At any rate, such commonplaces of today’s Wiccan practice as casting the circle, drawing down the moon, the ubiquitous epithet “blessed be,” and “skyclad” ceremonial nudity all seem to be pure Gardnerian inventions. A lover of archaisms, Gardner even coined the name “Wicca,” which he erroneously believed to be a cognate of the Anglo-Saxon word wis for “wise” ( wicca is actually the Anglo-Saxon word for a male wizard” wicce , “witch,” is its feminine equivalent”deriving from wigle , meaning “divination”). Gardner probably borrowed the Wiccan Golden Rule, “An ye harm none, do what ye will,” from his friend the black-magician and sexual ritualist Aleister Crowley (1875-1947), whose maxim was “‘Do what thou wilt’ shall be the whole of the law.” (Crowley, an early avatar of Marilyn Manson, was famous for baptizing a frog Jesus Christ and crucifying it onstage during one of his orgiastic rites.)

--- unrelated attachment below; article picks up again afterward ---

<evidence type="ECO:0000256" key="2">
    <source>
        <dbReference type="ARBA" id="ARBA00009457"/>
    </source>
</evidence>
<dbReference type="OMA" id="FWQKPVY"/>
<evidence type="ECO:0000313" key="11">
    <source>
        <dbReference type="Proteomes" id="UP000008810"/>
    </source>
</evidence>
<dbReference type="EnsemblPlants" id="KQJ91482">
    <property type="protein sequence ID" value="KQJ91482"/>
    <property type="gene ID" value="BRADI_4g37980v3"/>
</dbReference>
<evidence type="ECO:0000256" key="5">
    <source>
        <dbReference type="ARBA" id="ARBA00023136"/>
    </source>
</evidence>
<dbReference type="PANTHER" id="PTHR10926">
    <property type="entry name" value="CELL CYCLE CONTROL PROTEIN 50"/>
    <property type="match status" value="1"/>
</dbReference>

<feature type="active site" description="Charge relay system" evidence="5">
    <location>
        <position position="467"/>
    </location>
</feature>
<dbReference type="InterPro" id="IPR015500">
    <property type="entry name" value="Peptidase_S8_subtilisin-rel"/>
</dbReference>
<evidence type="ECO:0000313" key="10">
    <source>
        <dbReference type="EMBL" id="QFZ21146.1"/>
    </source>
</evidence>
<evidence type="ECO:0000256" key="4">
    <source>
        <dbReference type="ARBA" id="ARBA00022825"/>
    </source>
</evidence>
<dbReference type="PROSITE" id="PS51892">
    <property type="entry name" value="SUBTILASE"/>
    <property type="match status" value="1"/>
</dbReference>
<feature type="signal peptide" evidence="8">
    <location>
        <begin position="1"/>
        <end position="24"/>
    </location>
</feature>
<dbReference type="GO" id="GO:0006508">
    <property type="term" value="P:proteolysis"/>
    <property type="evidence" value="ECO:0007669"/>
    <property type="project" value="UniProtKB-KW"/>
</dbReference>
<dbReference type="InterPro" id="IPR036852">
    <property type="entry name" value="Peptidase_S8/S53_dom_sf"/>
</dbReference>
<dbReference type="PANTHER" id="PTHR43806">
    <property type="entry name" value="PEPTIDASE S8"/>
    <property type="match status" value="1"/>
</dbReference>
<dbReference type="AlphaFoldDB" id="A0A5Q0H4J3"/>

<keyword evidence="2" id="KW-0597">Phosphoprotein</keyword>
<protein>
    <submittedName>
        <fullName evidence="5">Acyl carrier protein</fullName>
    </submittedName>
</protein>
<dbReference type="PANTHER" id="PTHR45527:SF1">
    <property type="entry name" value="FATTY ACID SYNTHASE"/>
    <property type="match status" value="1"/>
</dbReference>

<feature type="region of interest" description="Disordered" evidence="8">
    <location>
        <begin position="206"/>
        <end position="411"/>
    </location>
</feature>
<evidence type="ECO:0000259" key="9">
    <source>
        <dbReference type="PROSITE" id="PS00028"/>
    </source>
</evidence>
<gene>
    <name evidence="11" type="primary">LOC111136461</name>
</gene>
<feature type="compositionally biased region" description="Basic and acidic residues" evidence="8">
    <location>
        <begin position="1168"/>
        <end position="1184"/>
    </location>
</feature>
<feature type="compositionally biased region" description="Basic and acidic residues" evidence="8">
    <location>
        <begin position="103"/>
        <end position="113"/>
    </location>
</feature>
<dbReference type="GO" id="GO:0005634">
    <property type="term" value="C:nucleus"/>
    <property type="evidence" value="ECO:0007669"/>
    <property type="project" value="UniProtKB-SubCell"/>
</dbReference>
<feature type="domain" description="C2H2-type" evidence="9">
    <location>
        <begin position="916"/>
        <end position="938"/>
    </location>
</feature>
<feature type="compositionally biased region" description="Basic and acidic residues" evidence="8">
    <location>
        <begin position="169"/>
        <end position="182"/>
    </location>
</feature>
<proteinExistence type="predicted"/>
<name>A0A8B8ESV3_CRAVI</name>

Like Wicca, the Goddess herself was largely a male creation. Davis locates her origins in the Romantic exaltation of emotion over reason, leading to an idealization of women as repositories of pure emotion and, hence, an intuitive higher morality that superseded the legalistic systems devised by men. Women were also sources of awesome spiritual power”“the eternal feminine.” Goethe’s Faust featured “the Mothers,” nameless but potent female deities linked to a cycle of birth, death, and rebirth. In 1861, Johann Jakob Bachofen (1815-1887), a law professor at the University of Basel, published a vastly influential book, Das Mutterrecht ( The Mother-Right ), which postulated that human society had once been both universally matriarchal and devoted to the worship of powerful agricultural goddesses who survived as minor deities of earth and moon in the polytheistic patriarchies that supplanted the matriarchies (the Greek goddess Demeter”“earth mother””being a prime example).